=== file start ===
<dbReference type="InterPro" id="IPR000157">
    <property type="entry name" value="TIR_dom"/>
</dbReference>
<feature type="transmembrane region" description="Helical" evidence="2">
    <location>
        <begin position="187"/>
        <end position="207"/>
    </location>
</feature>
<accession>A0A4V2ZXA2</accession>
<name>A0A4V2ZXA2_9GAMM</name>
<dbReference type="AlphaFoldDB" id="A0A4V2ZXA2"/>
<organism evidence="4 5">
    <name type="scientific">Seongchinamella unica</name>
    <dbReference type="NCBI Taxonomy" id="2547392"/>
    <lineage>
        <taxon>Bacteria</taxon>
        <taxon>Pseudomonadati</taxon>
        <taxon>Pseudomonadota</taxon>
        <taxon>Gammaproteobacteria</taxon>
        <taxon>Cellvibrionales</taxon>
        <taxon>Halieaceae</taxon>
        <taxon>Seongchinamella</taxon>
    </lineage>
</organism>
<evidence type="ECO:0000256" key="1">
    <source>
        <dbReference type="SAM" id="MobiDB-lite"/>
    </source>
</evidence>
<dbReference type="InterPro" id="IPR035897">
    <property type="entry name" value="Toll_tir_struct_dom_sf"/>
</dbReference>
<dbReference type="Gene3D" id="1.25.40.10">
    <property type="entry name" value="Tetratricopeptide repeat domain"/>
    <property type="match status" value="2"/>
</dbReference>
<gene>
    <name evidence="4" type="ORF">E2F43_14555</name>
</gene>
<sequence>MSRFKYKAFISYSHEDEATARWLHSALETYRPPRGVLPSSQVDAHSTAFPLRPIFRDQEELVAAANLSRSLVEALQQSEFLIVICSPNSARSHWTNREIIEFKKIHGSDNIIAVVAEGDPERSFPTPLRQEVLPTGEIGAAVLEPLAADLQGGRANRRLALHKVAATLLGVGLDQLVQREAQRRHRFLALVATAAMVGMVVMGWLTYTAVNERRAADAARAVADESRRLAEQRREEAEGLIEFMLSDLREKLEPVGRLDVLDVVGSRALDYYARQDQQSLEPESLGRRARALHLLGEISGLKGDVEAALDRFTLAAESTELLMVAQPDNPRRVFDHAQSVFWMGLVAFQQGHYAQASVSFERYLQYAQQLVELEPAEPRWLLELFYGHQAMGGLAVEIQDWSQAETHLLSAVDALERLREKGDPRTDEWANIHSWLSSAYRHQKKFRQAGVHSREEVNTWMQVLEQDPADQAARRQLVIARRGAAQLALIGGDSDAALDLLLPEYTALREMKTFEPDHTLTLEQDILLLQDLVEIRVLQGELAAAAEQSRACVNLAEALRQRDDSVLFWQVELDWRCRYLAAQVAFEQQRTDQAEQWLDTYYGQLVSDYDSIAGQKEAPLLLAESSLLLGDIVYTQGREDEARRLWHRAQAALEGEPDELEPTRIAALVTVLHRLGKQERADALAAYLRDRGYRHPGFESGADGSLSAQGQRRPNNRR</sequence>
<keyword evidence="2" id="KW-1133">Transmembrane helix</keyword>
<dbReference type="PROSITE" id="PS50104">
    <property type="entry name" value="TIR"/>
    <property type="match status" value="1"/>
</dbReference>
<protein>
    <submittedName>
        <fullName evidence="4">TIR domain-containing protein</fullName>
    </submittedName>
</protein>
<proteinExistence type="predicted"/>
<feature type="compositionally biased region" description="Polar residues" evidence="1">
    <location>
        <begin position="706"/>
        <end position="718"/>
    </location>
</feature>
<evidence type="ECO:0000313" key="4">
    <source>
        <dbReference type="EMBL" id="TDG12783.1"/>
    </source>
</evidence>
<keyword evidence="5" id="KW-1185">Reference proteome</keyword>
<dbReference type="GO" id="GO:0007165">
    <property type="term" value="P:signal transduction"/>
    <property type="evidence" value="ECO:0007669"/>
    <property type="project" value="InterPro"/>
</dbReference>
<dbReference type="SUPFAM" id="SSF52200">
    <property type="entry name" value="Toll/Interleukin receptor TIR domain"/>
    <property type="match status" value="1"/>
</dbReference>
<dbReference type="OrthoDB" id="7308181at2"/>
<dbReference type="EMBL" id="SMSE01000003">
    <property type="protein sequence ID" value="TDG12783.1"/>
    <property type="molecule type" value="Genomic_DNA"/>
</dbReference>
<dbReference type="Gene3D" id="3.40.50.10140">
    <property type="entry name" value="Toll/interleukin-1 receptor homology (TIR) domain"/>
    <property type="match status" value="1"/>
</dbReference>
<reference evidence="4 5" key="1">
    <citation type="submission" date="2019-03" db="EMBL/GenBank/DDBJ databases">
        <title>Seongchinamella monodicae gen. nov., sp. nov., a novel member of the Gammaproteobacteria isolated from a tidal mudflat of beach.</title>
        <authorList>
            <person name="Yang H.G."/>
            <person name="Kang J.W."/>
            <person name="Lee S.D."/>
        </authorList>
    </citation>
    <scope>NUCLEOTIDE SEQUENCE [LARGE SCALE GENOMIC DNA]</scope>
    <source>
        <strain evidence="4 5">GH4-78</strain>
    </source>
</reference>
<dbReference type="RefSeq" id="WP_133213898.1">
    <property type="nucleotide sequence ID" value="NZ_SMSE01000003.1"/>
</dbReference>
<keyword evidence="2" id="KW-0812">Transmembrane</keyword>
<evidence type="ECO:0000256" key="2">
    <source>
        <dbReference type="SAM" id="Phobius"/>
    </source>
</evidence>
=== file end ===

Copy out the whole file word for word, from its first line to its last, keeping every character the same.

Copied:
<dbReference type="InterPro" id="IPR000157">
    <property type="entry name" value="TIR_dom"/>
</dbReference>
<feature type="transmembrane region" description="Helical" evidence="2">
    <location>
        <begin position="187"/>
        <end position="207"/>
    </location>
</feature>
<accession>A0A4V2ZXA2</accession>
<name>A0A4V2ZXA2_9GAMM</name>
<dbReference type="AlphaFoldDB" id="A0A4V2ZXA2"/>
<organism evidence="4 5">
    <name type="scientific">Seongchinamella unica</name>
    <dbReference type="NCBI Taxonomy" id="2547392"/>
    <lineage>
        <taxon>Bacteria</taxon>
        <taxon>Pseudomonadati</taxon>
        <taxon>Pseudomonadota</taxon>
        <taxon>Gammaproteobacteria</taxon>
        <taxon>Cellvibrionales</taxon>
        <taxon>Halieaceae</taxon>
        <taxon>Seongchinamella</taxon>
    </lineage>
</organism>
<evidence type="ECO:0000256" key="1">
    <source>
        <dbReference type="SAM" id="MobiDB-lite"/>
    </source>
</evidence>
<dbReference type="InterPro" id="IPR035897">
    <property type="entry name" value="Toll_tir_struct_dom_sf"/>
</dbReference>
<dbReference type="Gene3D" id="1.25.40.10">
    <property type="entry name" value="Tetratricopeptide repeat domain"/>
    <property type="match status" value="2"/>
</dbReference>
<gene>
    <name evidence="4" type="ORF">E2F43_14555</name>
</gene>
<sequence>MSRFKYKAFISYSHEDEATARWLHSALETYRPPRGVLPSSQVDAHSTAFPLRPIFRDQEELVAAANLSRSLVEALQQSEFLIVICSPNSARSHWTNREIIEFKKIHGSDNIIAVVAEGDPERSFPTPLRQEVLPTGEIGAAVLEPLAADLQGGRANRRLALHKVAATLLGVGLDQLVQREAQRRHRFLALVATAAMVGMVVMGWLTYTAVNERRAADAARAVADESRRLAEQRREEAEGLIEFMLSDLREKLEPVGRLDVLDVVGSRALDYYARQDQQSLEPESLGRRARALHLLGEISGLKGDVEAALDRFTLAAESTELLMVAQPDNPRRVFDHAQSVFWMGLVAFQQGHYAQASVSFERYLQYAQQLVELEPAEPRWLLELFYGHQAMGGLAVEIQDWSQAETHLLSAVDALERLREKGDPRTDEWANIHSWLSSAYRHQKKFRQAGVHSREEVNTWMQVLEQDPADQAARRQLVIARRGAAQLALIGGDSDAALDLLLPEYTALREMKTFEPDHTLTLEQDILLLQDLVEIRVLQGELAAAAEQSRACVNLAEALRQRDDSVLFWQVELDWRCRYLAAQVAFEQQRTDQAEQWLDTYYGQLVSDYDSIAGQKEAPLLLAESSLLLGDIVYTQGREDEARRLWHRAQAALEGEPDELEPTRIAALVTVLHRLGKQERADALAAYLRDRGYRHPGFESGADGSLSAQGQRRPNNRR</sequence>
<keyword evidence="2" id="KW-1133">Transmembrane helix</keyword>
<dbReference type="PROSITE" id="PS50104">
    <property type="entry name" value="TIR"/>
    <property type="match status" value="1"/>
</dbReference>
<protein>
    <submittedName>
        <fullName evidence="4">TIR domain-containing protein</fullName>
    </submittedName>
</protein>
<proteinExistence type="predicted"/>
<feature type="compositionally biased region" description="Polar residues" evidence="1">
    <location>
        <begin position="706"/>
        <end position="718"/>
    </location>
</feature>
<evidence type="ECO:0000313" key="4">
    <source>
        <dbReference type="EMBL" id="TDG12783.1"/>
    </source>
</evidence>
<keyword evidence="5" id="KW-1185">Reference proteome</keyword>
<dbReference type="GO" id="GO:0007165">
    <property type="term" value="P:signal transduction"/>
    <property type="evidence" value="ECO:0007669"/>
    <property type="project" value="InterPro"/>
</dbReference>
<dbReference type="SUPFAM" id="SSF52200">
    <property type="entry name" value="Toll/Interleukin receptor TIR domain"/>
    <property type="match status" value="1"/>
</dbReference>
<dbReference type="OrthoDB" id="7308181at2"/>
<dbReference type="EMBL" id="SMSE01000003">
    <property type="protein sequence ID" value="TDG12783.1"/>
    <property type="molecule type" value="Genomic_DNA"/>
</dbReference>
<dbReference type="Gene3D" id="3.40.50.10140">
    <property type="entry name" value="Toll/interleukin-1 receptor homology (TIR) domain"/>
    <property type="match status" value="1"/>
</dbReference>
<reference evidence="4 5" key="1">
    <citation type="submission" date="2019-03" db="EMBL/GenBank/DDBJ databases">
        <title>Seongchinamella monodicae gen. nov., sp. nov., a novel member of the Gammaproteobacteria isolated from a tidal mudflat of beach.</title>
        <authorList>
            <person name="Yang H.G."/>
            <person name="Kang J.W."/>
            <person name="Lee S.D."/>
        </authorList>
    </citation>
    <scope>NUCLEOTIDE SEQUENCE [LARGE SCALE GENOMIC DNA]</scope>
    <source>
        <strain evidence="4 5">GH4-78</strain>
    </source>
</reference>
<dbReference type="RefSeq" id="WP_133213898.1">
    <property type="nucleotide sequence ID" value="NZ_SMSE01000003.1"/>
</dbReference>
<keyword evidence="2" id="KW-0812">Transmembrane</keyword>
<evidence type="ECO:0000256" key="2">
    <source>
        <dbReference type="SAM" id="Phobius"/>
    </source>
</evidence>